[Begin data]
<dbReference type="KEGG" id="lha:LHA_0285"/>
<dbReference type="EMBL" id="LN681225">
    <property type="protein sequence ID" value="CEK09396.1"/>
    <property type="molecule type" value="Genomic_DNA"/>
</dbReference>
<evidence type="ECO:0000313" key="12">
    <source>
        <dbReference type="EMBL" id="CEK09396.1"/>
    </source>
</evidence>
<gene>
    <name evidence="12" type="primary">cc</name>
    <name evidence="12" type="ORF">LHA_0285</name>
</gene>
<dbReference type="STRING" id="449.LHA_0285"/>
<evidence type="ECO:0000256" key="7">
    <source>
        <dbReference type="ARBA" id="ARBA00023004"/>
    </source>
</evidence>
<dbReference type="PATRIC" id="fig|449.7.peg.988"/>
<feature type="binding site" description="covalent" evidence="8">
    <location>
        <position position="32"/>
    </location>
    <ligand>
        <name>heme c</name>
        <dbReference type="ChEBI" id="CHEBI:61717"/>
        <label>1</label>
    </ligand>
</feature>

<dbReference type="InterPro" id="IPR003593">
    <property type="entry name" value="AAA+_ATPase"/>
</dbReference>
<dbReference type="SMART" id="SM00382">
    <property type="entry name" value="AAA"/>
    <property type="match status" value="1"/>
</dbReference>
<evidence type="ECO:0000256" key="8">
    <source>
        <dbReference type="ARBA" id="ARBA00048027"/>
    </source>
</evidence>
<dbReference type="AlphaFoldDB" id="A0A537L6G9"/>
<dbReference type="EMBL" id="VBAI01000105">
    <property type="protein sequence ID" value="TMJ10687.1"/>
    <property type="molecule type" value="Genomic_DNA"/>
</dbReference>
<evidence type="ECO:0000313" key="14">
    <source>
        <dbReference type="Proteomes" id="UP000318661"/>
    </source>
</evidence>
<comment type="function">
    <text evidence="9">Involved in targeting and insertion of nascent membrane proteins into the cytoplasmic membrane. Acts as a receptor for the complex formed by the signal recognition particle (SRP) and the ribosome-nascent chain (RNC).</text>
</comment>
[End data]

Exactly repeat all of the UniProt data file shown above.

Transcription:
<dbReference type="KEGG" id="lha:LHA_0285"/>
<dbReference type="EMBL" id="LN681225">
    <property type="protein sequence ID" value="CEK09396.1"/>
    <property type="molecule type" value="Genomic_DNA"/>
</dbReference>
<evidence type="ECO:0000313" key="12">
    <source>
        <dbReference type="EMBL" id="CEK09396.1"/>
    </source>
</evidence>
<gene>
    <name evidence="12" type="primary">cc</name>
    <name evidence="12" type="ORF">LHA_0285</name>
</gene>
<dbReference type="STRING" id="449.LHA_0285"/>
<evidence type="ECO:0000256" key="7">
    <source>
        <dbReference type="ARBA" id="ARBA00023004"/>
    </source>
</evidence>
<dbReference type="PATRIC" id="fig|449.7.peg.988"/>
<feature type="binding site" description="covalent" evidence="8">
    <location>
        <position position="32"/>
    </location>
    <ligand>
        <name>heme c</name>
        <dbReference type="ChEBI" id="CHEBI:61717"/>
        <label>1</label>
    </ligand>
</feature>

<dbReference type="InterPro" id="IPR003593">
    <property type="entry name" value="AAA+_ATPase"/>
</dbReference>
<dbReference type="SMART" id="SM00382">
    <property type="entry name" value="AAA"/>
    <property type="match status" value="1"/>
</dbReference>
<evidence type="ECO:0000256" key="8">
    <source>
        <dbReference type="ARBA" id="ARBA00048027"/>
    </source>
</evidence>
<dbReference type="AlphaFoldDB" id="A0A537L6G9"/>
<dbReference type="EMBL" id="VBAI01000105">
    <property type="protein sequence ID" value="TMJ10687.1"/>
    <property type="molecule type" value="Genomic_DNA"/>
</dbReference>
<evidence type="ECO:0000313" key="14">
    <source>
        <dbReference type="Proteomes" id="UP000318661"/>
    </source>
</evidence>
<comment type="function">
    <text evidence="9">Involved in targeting and insertion of nascent membrane proteins into the cytoplasmic membrane. Acts as a receptor for the complex formed by the signal recognition particle (SRP) and the ribosome-nascent chain (RNC).</text>
</comment>